When I was 16, I used Burke's Landed Gentry to demonstrate that the published ancestry of my ancestor William Wallace, back to the brother of the Scottish national hero, was a fabrication. I've been sniffing out bogus medieval pedigrees ever since.
Spending two weeks at the Family History Library in Salt Lake City, I learned to read the old German script as I found a wealth of records for my Schmeeckle ancestors.
I discovered the European origin of my Amish Zimmerman ancestors; that led to an article published in Mennonite Family History. More recently, I traced my mother's mother's mother's (etc.) lineage back to Cornish miners, and beyond that, if I've arranged the puzzle pieces correctly, to the Prideaux family, with connections to several Magna Carta barons and their counterpart, King John.
I have a Master's Degree in History. While in graduate school, I stumbled across the official 1776 definition of "happiness," as used in the Declaration of Independence. In my master's thesis, I trace the 2000-year-old "family tree" of the Declaration. A summary is here.
DNA testing shows that my Amish Zimmermann ancestors (19th-century immigrants to the mid-west) are from the same Amish Zimmermann family from Steffisburg, canton Bern, that settled in Lancaster County, Pennsylvania.
William Clark, representative to the Connecticut General Assembly 1705-18, member of the Governor's Council 1719 and 1721, representative again in 1723 (Speaker of the House) and 1724 .
Peter Burkhalter, delegate to the Pennsylvania Constitutional Convention 1776, member of the Pennsylvania Assembly 1776-77 and 1784-88.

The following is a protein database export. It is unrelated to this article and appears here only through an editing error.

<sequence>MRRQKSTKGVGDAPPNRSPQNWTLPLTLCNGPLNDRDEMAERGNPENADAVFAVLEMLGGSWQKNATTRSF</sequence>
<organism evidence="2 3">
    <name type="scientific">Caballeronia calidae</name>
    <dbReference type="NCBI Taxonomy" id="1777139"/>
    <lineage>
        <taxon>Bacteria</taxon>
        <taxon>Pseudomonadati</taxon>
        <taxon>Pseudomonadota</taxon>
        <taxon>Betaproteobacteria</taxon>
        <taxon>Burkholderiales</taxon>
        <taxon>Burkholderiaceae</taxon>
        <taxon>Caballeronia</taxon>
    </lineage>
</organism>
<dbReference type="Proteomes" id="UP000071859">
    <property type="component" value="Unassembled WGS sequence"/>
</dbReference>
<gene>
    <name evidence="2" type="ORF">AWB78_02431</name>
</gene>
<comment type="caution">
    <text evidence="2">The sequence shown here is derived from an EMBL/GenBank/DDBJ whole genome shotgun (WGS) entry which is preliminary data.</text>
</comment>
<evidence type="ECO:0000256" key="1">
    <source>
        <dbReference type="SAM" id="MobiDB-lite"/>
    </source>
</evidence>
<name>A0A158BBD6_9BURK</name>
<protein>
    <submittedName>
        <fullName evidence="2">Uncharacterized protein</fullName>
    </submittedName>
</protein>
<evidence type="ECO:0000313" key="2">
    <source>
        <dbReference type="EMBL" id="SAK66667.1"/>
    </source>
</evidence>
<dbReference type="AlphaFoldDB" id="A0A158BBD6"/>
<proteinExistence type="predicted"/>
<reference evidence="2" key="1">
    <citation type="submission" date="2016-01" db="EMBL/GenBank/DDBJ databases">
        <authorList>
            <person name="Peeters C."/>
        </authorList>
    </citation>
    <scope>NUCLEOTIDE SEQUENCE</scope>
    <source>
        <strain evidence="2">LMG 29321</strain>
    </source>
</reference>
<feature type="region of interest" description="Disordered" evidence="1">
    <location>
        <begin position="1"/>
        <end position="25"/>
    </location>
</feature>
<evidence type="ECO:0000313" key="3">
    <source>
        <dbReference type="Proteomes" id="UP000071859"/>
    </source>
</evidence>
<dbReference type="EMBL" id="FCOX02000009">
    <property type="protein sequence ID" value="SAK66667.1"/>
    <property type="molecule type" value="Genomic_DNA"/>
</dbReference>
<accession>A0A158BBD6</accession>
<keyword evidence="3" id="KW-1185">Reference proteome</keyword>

Prince Tobey, delegate to the Massacusetts General Court in 1782, 1783 and 1785.
William Hoagland, "Governor" of the squatter communities west of the Ohio River in the 1780s.
David Deshler, member of the Committee of Observation of Northampton Co., Penn. (the county's effective government with the dissolution of royal authority) 1774-76, delegate to the 1787 Pennsylvania convention that ratified the U.S. Constitution.
People Who Did Bad Things
Everybody's family tree contains stories that we aren't proud of. I think it's healthy to acknowledge the bad as well as the good in our family heritage, and perhaps it's good to keep in mind that those who are remembered for their misdeeds probably had their good points.
Thomas Pope couldn't get along with his neighbors; he finally left Plymouth after being fined for "vilifying the ministry."
John Schmeeckle's DNA has been tested for genealogical purposes. It may be possible to confirm family relationships by comparing test results with John or other carriers of his ancestors' Y-chromosome or mitochondrial DNA.
Y-chromosome DNA test-takers in his direct paternal line on WikiTree:
Family Tree DNA Y-DNA Test 37 markers, haplogroup R-M269, Ysearch JRZQN, FTDNA kit #231202
Mitochondrial DNA test-takers in the direct maternal line:
Family Tree DNA mtDNA Test Full Sequence, haplogroup H3b1b1, Mitosearch JRZQN, FTDNA kit #231202
It is likely that these autosomal DNA test-takers will share DNA with John:
Hi John, thanks for reaching out. My lineage is thru Johannes Otterbach (brother to Johann Herman) then son Henry -> Jacob -> Benjamin -> William W. You've done a great job on the profiles of these early settlers! I've enjoyed my time here on WikiTree.